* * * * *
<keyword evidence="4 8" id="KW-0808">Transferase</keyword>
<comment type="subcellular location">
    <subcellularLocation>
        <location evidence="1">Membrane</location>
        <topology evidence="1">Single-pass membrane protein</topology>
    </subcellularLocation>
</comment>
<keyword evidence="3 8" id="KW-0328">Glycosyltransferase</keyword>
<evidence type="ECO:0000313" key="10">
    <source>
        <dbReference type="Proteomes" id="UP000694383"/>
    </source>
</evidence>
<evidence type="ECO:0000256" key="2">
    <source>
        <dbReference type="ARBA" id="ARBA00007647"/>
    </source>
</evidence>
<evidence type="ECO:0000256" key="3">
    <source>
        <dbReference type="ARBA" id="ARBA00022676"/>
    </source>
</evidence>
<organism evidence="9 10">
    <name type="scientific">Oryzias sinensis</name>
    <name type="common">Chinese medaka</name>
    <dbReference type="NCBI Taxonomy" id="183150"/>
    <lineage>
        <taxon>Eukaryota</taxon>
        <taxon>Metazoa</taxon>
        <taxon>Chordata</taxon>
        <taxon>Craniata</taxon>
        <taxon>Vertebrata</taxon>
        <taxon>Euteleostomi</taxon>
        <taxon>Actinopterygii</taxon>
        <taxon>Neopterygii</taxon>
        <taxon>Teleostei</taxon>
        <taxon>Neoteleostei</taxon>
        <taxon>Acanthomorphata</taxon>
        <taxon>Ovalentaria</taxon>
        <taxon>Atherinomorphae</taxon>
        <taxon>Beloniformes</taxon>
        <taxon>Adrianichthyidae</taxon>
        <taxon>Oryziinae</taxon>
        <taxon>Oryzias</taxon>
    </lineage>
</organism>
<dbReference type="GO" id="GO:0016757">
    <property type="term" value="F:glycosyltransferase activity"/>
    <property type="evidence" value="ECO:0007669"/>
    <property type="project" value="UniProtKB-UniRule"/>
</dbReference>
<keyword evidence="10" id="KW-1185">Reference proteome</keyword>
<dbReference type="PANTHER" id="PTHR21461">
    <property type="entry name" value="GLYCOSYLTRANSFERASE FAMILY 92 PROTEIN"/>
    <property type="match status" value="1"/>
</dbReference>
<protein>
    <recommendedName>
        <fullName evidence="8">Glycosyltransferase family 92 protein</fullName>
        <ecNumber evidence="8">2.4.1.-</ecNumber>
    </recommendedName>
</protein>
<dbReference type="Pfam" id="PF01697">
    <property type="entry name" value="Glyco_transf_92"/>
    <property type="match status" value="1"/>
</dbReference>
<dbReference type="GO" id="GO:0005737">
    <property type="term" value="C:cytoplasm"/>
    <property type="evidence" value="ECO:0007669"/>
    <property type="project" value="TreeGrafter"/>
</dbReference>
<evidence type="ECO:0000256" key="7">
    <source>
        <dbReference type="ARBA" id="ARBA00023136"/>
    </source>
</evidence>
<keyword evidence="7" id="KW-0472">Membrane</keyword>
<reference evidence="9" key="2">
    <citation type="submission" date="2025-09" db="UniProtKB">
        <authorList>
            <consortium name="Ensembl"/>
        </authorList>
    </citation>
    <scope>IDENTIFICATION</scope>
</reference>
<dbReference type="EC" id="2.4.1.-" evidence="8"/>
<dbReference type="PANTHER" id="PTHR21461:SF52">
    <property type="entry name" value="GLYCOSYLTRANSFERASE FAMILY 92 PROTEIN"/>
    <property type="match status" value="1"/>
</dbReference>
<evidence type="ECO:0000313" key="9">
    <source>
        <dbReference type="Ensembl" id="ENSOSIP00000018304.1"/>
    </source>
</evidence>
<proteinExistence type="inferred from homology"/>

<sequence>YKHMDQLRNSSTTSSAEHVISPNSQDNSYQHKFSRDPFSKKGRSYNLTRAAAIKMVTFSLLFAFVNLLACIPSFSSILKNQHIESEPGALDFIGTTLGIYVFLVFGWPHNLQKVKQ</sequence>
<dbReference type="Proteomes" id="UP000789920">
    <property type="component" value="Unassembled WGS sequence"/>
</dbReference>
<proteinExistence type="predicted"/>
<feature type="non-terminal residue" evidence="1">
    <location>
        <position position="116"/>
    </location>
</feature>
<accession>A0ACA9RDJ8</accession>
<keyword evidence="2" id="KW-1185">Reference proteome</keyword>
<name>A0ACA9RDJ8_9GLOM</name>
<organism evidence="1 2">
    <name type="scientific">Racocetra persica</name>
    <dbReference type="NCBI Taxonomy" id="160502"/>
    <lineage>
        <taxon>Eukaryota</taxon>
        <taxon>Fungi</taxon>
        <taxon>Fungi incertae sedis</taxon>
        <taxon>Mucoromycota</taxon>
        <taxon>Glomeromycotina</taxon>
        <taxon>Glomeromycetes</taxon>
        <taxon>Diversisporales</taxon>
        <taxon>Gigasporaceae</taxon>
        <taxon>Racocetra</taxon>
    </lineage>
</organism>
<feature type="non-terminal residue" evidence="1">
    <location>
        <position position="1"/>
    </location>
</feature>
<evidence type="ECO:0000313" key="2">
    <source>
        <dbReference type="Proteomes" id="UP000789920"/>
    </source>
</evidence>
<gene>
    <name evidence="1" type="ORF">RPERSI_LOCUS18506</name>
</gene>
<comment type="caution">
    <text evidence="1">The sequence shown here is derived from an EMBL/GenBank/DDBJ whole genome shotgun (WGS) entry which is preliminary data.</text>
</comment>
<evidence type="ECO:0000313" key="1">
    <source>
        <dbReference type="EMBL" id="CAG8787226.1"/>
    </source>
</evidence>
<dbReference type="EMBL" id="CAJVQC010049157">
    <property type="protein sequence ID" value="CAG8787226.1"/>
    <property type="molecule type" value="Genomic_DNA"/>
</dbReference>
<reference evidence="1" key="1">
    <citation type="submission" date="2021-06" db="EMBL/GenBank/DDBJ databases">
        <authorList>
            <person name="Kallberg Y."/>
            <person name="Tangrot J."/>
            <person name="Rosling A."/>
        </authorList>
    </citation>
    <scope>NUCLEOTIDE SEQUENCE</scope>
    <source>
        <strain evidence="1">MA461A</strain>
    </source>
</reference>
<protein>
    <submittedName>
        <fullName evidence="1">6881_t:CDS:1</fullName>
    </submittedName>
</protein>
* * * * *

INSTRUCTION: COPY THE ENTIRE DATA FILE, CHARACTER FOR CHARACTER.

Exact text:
<keyword evidence="4 8" id="KW-0808">Transferase</keyword>
<comment type="subcellular location">
    <subcellularLocation>
        <location evidence="1">Membrane</location>
        <topology evidence="1">Single-pass membrane protein</topology>
    </subcellularLocation>
</comment>
<keyword evidence="3 8" id="KW-0328">Glycosyltransferase</keyword>
<evidence type="ECO:0000313" key="10">
    <source>
        <dbReference type="Proteomes" id="UP000694383"/>
    </source>
</evidence>
<evidence type="ECO:0000256" key="2">
    <source>
        <dbReference type="ARBA" id="ARBA00007647"/>
    </source>
</evidence>
<evidence type="ECO:0000256" key="3">
    <source>
        <dbReference type="ARBA" id="ARBA00022676"/>
    </source>
</evidence>
<organism evidence="9 10">
    <name type="scientific">Oryzias sinensis</name>
    <name type="common">Chinese medaka</name>
    <dbReference type="NCBI Taxonomy" id="183150"/>
    <lineage>
        <taxon>Eukaryota</taxon>
        <taxon>Metazoa</taxon>
        <taxon>Chordata</taxon>
        <taxon>Craniata</taxon>
        <taxon>Vertebrata</taxon>
        <taxon>Euteleostomi</taxon>
        <taxon>Actinopterygii</taxon>
        <taxon>Neopterygii</taxon>
        <taxon>Teleostei</taxon>
        <taxon>Neoteleostei</taxon>
        <taxon>Acanthomorphata</taxon>
        <taxon>Ovalentaria</taxon>
        <taxon>Atherinomorphae</taxon>
        <taxon>Beloniformes</taxon>
        <taxon>Adrianichthyidae</taxon>
        <taxon>Oryziinae</taxon>
        <taxon>Oryzias</taxon>
    </lineage>
</organism>
<dbReference type="GO" id="GO:0016757">
    <property type="term" value="F:glycosyltransferase activity"/>
    <property type="evidence" value="ECO:0007669"/>
    <property type="project" value="UniProtKB-UniRule"/>
</dbReference>
<keyword evidence="10" id="KW-1185">Reference proteome</keyword>
<dbReference type="PANTHER" id="PTHR21461">
    <property type="entry name" value="GLYCOSYLTRANSFERASE FAMILY 92 PROTEIN"/>
    <property type="match status" value="1"/>
</dbReference>
<protein>
    <recommendedName>
        <fullName evidence="8">Glycosyltransferase family 92 protein</fullName>
        <ecNumber evidence="8">2.4.1.-</ecNumber>
    </recommendedName>
</protein>
<dbReference type="Pfam" id="PF01697">
    <property type="entry name" value="Glyco_transf_92"/>
    <property type="match status" value="1"/>
</dbReference>
<dbReference type="GO" id="GO:0005737">
    <property type="term" value="C:cytoplasm"/>
    <property type="evidence" value="ECO:0007669"/>
    <property type="project" value="TreeGrafter"/>
</dbReference>
<evidence type="ECO:0000256" key="7">
    <source>
        <dbReference type="ARBA" id="ARBA00023136"/>
    </source>
</evidence>
<keyword evidence="7" id="KW-0472">Membrane</keyword>
<reference evidence="9" key="2">
    <citation type="submission" date="2025-09" db="UniProtKB">
        <authorList>
            <consortium name="Ensembl"/>
        </authorList>
    </citation>
    <scope>IDENTIFICATION</scope>
</reference>
<dbReference type="EC" id="2.4.1.-" evidence="8"/>
<dbReference type="PANTHER" id="PTHR21461:SF52">
    <property type="entry name" value="GLYCOSYLTRANSFERASE FAMILY 92 PROTEIN"/>
    <property type="match status" value="1"/>
</dbReference>
<evidence type="ECO:0000313" key="9">
    <source>
        <dbReference type="Ensembl" id="ENSOSIP00000018304.1"/>
    </source>
</evidence>
<proteinExistence type="inferred from homology"/>

<sequence>YKHMDQLRNSSTTSSAEHVISPNSQDNSYQHKFSRDPFSKKGRSYNLTRAAAIKMVTFSLLFAFVNLLACIPSFSSILKNQHIESEPGALDFIGTTLGIYVFLVFGWPHNLQKVKQ</sequence>
<dbReference type="Proteomes" id="UP000789920">
    <property type="component" value="Unassembled WGS sequence"/>
</dbReference>
<proteinExistence type="predicted"/>
<feature type="non-terminal residue" evidence="1">
    <location>
        <position position="116"/>
    </location>
</feature>
<accession>A0ACA9RDJ8</accession>
<keyword evidence="2" id="KW-1185">Reference proteome</keyword>
<name>A0ACA9RDJ8_9GLOM</name>
<organism evidence="1 2">
    <name type="scientific">Racocetra persica</name>
    <dbReference type="NCBI Taxonomy" id="160502"/>
    <lineage>
        <taxon>Eukaryota</taxon>
        <taxon>Fungi</taxon>
        <taxon>Fungi incertae sedis</taxon>
        <taxon>Mucoromycota</taxon>
        <taxon>Glomeromycotina</taxon>
        <taxon>Glomeromycetes</taxon>
        <taxon>Diversisporales</taxon>
        <taxon>Gigasporaceae</taxon>
        <taxon>Racocetra</taxon>
    </lineage>
</organism>
<feature type="non-terminal residue" evidence="1">
    <location>
        <position position="1"/>
    </location>
</feature>
<evidence type="ECO:0000313" key="2">
    <source>
        <dbReference type="Proteomes" id="UP000789920"/>
    </source>
</evidence>
<gene>
    <name evidence="1" type="ORF">RPERSI_LOCUS18506</name>
</gene>
<comment type="caution">
    <text evidence="1">The sequence shown here is derived from an EMBL/GenBank/DDBJ whole genome shotgun (WGS) entry which is preliminary data.</text>
</comment>
<evidence type="ECO:0000313" key="1">
    <source>
        <dbReference type="EMBL" id="CAG8787226.1"/>
    </source>
</evidence>
<dbReference type="EMBL" id="CAJVQC010049157">
    <property type="protein sequence ID" value="CAG8787226.1"/>
    <property type="molecule type" value="Genomic_DNA"/>
</dbReference>
<reference evidence="1" key="1">
    <citation type="submission" date="2021-06" db="EMBL/GenBank/DDBJ databases">
        <authorList>
            <person name="Kallberg Y."/>
            <person name="Tangrot J."/>
            <person name="Rosling A."/>
        </authorList>
    </citation>
    <scope>NUCLEOTIDE SEQUENCE</scope>
    <source>
        <strain evidence="1">MA461A</strain>
    </source>
</reference>
<protein>
    <submittedName>
        <fullName evidence="1">6881_t:CDS:1</fullName>
    </submittedName>
</protein>